It has taken me years to understand who I am.
People with solid life experience know life is not linear. It might appear that success and achievement move seamlessly as part of a whole, but this is far from the truth.
Life is full of unexpected twists and turns; mainly revolving around circumstances you did not anticipate. This is reality, and your ability to handle the unknown while making use of the knowledge you are gaining, is vital to your growth and survival.
For too long, I was innocent and naïve, without a clue as to how things really worked. Indulged by caregivers, I was spoiled and thought getting what I wanted was a norm to which everyone should adhere.
I was completely lost.
My lack of understanding would eventually lead to all kinds of pain and disappointment, until years later when I grew up (emotionally) and accepted full responsibility for myself.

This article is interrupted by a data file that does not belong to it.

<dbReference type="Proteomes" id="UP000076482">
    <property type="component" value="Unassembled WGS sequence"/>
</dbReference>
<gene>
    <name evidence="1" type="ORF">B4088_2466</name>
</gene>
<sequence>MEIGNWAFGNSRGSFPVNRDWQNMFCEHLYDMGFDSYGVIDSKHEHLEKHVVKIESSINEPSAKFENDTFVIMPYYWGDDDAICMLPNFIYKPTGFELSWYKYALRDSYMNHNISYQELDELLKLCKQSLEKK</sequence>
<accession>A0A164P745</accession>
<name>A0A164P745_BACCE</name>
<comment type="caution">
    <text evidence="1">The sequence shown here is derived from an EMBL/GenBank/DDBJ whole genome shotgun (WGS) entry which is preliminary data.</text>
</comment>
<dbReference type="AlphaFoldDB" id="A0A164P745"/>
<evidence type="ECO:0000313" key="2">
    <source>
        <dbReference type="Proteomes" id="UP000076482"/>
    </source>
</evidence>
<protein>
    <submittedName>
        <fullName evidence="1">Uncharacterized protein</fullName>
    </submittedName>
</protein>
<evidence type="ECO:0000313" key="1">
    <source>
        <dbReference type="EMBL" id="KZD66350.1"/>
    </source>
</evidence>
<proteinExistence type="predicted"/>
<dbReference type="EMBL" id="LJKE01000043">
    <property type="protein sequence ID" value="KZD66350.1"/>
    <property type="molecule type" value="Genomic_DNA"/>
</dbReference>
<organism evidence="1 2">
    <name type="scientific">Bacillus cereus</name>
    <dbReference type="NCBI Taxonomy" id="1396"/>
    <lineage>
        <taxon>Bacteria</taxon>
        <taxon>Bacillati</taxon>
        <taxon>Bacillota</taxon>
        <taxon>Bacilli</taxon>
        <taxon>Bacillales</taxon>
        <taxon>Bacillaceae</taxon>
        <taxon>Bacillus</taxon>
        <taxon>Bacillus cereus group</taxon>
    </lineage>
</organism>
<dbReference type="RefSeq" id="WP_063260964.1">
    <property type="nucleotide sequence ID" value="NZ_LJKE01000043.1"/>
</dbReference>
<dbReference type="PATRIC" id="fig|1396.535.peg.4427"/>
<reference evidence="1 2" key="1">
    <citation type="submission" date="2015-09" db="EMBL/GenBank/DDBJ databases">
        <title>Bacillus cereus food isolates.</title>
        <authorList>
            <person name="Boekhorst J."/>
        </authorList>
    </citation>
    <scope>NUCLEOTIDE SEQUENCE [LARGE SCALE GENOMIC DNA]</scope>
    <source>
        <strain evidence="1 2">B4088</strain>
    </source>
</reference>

One casualty of my lack of self-awareness was an understanding of my talents and how to effectively use them.
Unearthing these truths was particularly painful.
As a youth, I had talent in a number of areas, particularly music. I was in a band as a teenager and developed a local reputation as a solid electric bass player.
I diligently practiced, preparing myself for the inevitable, never doubting my “success.”
But I was oblivious as to how the real world works. With no viable plan, I quit music at the ripe old age of twenty.
I remember saying to myself, “Now it’s time to grow up and get a real job.” I did not realize I was reciting old, stale, programming given to me by family and society.
For years I floundered, though always writing and publishing, I bounced from job to job. Nothing truly held my interest. The luster of my musical prodigy days quickly vanished in the rearview mirror.
I thought my talents had betrayed me, and while I never would verbalize it, I believed I was a victim, dooming myself to year’s of self-pity and underachievement.
Learn from my mistakes when assessing your talents. Hold tight to what you know. Firsthand experience trumps theory any day. So get out in the world and start living. Your success awaits!
This post is excerpted from Gary’s upcoming book The Real Reason You’re Not Successful, And What To Do About It.